Digital Storytelling
Dana Atchley's digital storytelling can teach us about communicating with emotion.
Page "dstory" last modified: 27Sep99

There is an art form that is getting popular called Digital Storytelling. We can learn from it things that are useful for our personal albums and journals. There is a conference for people interested in this art called the "Digital Storytelling Festival" that is held in Crested Butte, Colorado ( The founder and director of the Festival is Dana Atchley. I recently heard Dana speak (the second time I've heard him) and took notes and some pictures which I present here. (It was at the Web99 conference -- -- where I also spoke and even got to show off the beginnings of this web site.)

For more information about Digital Storytelling in general see the article that appeared in the San Jose Mercury News Sunday magazine West.

Dana Atchley, co-founder of the Center for Digital Storytelling

Dana is a believer in storytelling aided by computers for images, sounds, and video. A photographer since he was 7 (around 1948, I believe) who still has every photo he has ever taken (and albums of photos from his family that go back to the 1800's), he uses computers to create stories to perform live or through the Internet. He states that "stories are how we let people know where we came from and who we are."

He has a show he performs called "Next Exit". (There is more information at As he tells it, when he performs, the stage has a projection screen and a place for him. At his place there are some logs and a tree stump. He sits on the stump. Atop the logs, stacked like a campfire, there is a TV screen. When he starts, he "lights" a fire on the TV screen which just burns throughout his presentation.

He uses a custom program he had developed (written in Macromedia Director) that lets him control the pictures and videos as he talks:

Here are some pictures from one of his stories. I took them sitting in the audience with a handheld digital camera. I did not try to improve the contrast -- I just cropped them:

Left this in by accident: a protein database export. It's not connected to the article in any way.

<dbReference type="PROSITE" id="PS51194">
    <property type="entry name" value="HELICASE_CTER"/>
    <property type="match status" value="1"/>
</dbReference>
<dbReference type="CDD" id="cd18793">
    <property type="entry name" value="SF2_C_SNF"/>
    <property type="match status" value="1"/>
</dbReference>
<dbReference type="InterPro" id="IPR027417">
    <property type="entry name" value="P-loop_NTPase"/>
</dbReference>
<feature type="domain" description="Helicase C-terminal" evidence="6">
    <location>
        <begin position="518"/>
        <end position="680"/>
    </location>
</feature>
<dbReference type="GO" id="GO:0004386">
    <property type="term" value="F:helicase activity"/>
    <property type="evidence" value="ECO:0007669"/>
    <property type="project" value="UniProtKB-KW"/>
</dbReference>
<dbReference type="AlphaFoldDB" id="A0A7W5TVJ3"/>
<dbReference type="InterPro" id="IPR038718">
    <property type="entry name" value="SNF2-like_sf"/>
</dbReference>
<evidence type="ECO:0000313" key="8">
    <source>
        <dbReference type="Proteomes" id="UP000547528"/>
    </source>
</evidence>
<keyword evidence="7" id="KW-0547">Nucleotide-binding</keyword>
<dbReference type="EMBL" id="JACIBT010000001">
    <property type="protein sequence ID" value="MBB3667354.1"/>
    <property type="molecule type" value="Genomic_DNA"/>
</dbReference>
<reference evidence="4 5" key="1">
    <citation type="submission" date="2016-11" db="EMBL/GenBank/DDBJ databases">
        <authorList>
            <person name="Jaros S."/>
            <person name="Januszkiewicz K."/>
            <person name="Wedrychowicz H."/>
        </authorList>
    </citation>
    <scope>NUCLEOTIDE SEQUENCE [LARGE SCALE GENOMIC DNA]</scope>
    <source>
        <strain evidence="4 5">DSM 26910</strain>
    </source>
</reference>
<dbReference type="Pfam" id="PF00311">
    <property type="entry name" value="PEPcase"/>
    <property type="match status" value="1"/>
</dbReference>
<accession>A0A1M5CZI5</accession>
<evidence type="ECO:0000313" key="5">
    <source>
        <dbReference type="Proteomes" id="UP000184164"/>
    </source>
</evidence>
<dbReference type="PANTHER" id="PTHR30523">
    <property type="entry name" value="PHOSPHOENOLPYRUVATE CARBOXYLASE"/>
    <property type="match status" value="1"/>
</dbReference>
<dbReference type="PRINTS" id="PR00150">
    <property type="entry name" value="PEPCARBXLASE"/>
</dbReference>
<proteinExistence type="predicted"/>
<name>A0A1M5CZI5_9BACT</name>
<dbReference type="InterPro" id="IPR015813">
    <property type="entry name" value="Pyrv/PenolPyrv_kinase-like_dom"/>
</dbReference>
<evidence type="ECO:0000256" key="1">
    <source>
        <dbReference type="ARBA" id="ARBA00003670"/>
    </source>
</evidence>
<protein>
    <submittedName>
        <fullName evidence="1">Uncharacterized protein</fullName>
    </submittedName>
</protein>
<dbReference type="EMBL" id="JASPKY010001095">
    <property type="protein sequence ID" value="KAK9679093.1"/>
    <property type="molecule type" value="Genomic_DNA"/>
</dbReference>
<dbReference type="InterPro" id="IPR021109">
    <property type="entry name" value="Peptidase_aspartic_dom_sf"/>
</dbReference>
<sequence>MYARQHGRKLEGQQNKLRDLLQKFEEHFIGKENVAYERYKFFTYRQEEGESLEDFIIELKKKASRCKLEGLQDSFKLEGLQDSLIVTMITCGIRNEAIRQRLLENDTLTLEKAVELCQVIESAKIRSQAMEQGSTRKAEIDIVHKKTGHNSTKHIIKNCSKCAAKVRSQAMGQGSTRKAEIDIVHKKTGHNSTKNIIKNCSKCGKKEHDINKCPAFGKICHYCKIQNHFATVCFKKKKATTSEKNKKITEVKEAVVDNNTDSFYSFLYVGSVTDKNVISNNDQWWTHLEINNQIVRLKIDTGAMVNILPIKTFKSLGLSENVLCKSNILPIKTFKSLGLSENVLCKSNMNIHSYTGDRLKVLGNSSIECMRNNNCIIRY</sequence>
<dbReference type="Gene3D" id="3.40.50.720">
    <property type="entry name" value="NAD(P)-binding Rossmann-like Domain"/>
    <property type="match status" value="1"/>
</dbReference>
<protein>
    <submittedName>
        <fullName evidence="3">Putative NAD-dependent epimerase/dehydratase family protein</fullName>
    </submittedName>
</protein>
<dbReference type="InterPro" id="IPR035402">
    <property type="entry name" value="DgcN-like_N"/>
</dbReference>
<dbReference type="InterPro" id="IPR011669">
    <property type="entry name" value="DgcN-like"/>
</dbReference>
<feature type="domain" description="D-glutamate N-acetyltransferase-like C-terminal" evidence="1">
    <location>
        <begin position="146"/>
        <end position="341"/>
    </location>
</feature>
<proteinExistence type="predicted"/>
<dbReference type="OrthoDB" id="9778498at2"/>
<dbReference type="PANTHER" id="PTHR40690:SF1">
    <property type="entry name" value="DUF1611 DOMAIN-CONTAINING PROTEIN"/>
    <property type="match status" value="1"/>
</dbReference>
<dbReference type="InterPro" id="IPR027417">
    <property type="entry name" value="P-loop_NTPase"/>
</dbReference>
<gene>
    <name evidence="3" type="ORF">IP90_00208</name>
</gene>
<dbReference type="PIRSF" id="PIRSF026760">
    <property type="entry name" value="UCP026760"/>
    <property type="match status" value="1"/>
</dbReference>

His grandfather first got a movie camera many years ago. Here you see his digital storytelling screen with an old movie showing an ancient automobile framed by a drive-in movie screen above the control panel. The drive-in screen evokes in him, he says, memories of great times in his youth on dates. (As he says, stories let people know who you are.)

His grandfather made his family parade out of the house every year, line up, and turn around in unison (as he shows, they never quite got the hang of all turning the same way...). He showed his father growing up this way, turning, turning, turning:

Black and white gives way to color. Then, his mother shows up in the films:

At his point he stops the video of the movies. You can see his father kissing his mother. He recounts how his parents divorced when he was young, and rarely showed affection towards each other, as he recalled. This one section of just a few movie frames is all he has to show him how much they cared for each other at one point.

Finally, they turn around and he's in the picture. First in his mother's arms, and then when they finish turning, in his father's:

That's one of his many stories. You can see it, and hear him speaking, on his web site. This one is called "Home Movies", and is in Quicktime at Some are quite powerful, and the medium of controlled digital images, sound, and video, is extremely effective.

In addition to running the Digital Storytelling Festival and performing, he also consults with companies to help them improve their presentations through storytelling, and even communicating their brands better through emotion and stories. He points out how most companies have archives of pictures and artifacts, and stories about their brands, their founding, etc., that should be communicated to new employees and customers. He says he wants to move from presentations like PowerPoint to "emotionally rich material."

When he teaches storytelling, he asks people to look for the event where "if this event hadn't happened, I/we wouldn't be here today." With brands, he asks "what does this brand mean to you" to find stuff to write stories about. He has done a lot of work for the Coca-Cola Company and showed that. Their new museum in Las Vegas has a theater where they tell moving stories about Coke.

Here's something from an article in Fast Company magazine, I think:

What can we learn from this?
One thing you really learn from his stories is how simple images, a bit of original sound or film, or pictures of artifacts can really help a story. You don't need a visual recreation of the entire event. For example, for a story about his grandmother, he just shows a picture of the ship she was shipwrecked on, a picture of her, and a photo of a tied bundle of her letters while he reads some of what she wrote. The images are enough to set the scene and tie it to a real base:

Originals, not photos like the others, courtesy of Dana Atchley.
Used with permission.

When you take pictures for your stories, don't forget to take pictures of various artifacts that can stand in for pictures you don't have.

We learn that old pictures of events or people can have great emotional impact in the present. The fact it exists at all ties us to the past.

Posting this page eventually led to me attending the 1999 Digital Storytelling Festival. You can read my Journal of attending the Festival.